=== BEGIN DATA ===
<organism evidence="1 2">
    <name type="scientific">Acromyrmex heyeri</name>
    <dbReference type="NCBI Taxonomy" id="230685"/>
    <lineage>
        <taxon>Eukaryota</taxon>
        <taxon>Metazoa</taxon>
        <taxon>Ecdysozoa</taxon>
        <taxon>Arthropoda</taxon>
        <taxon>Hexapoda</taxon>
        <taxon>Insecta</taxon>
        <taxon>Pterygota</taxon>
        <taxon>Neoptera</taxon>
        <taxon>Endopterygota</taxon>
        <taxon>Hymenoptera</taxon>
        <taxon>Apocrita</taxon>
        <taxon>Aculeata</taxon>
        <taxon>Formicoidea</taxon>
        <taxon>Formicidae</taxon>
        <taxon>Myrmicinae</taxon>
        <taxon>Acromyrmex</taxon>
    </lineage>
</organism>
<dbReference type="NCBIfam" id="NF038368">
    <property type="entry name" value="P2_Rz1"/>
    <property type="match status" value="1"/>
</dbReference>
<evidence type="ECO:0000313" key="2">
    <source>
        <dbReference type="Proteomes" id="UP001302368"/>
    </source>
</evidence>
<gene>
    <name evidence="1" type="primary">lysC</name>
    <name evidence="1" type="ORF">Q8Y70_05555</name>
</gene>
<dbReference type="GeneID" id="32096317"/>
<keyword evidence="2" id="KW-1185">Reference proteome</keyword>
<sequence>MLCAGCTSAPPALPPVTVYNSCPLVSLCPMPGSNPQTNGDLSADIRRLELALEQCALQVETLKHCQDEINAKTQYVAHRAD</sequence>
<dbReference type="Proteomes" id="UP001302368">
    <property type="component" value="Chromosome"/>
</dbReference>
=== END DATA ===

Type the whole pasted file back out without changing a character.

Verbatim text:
<organism evidence="1 2">
    <name type="scientific">Acromyrmex heyeri</name>
    <dbReference type="NCBI Taxonomy" id="230685"/>
    <lineage>
        <taxon>Eukaryota</taxon>
        <taxon>Metazoa</taxon>
        <taxon>Ecdysozoa</taxon>
        <taxon>Arthropoda</taxon>
        <taxon>Hexapoda</taxon>
        <taxon>Insecta</taxon>
        <taxon>Pterygota</taxon>
        <taxon>Neoptera</taxon>
        <taxon>Endopterygota</taxon>
        <taxon>Hymenoptera</taxon>
        <taxon>Apocrita</taxon>
        <taxon>Aculeata</taxon>
        <taxon>Formicoidea</taxon>
        <taxon>Formicidae</taxon>
        <taxon>Myrmicinae</taxon>
        <taxon>Acromyrmex</taxon>
    </lineage>
</organism>
<dbReference type="NCBIfam" id="NF038368">
    <property type="entry name" value="P2_Rz1"/>
    <property type="match status" value="1"/>
</dbReference>
<evidence type="ECO:0000313" key="2">
    <source>
        <dbReference type="Proteomes" id="UP001302368"/>
    </source>
</evidence>
<gene>
    <name evidence="1" type="primary">lysC</name>
    <name evidence="1" type="ORF">Q8Y70_05555</name>
</gene>
<dbReference type="GeneID" id="32096317"/>
<keyword evidence="2" id="KW-1185">Reference proteome</keyword>
<sequence>MLCAGCTSAPPALPPVTVYNSCPLVSLCPMPGSNPQTNGDLSADIRRLELALEQCALQVETLKHCQDEINAKTQYVAHRAD</sequence>
<dbReference type="Proteomes" id="UP001302368">
    <property type="component" value="Chromosome"/>
</dbReference>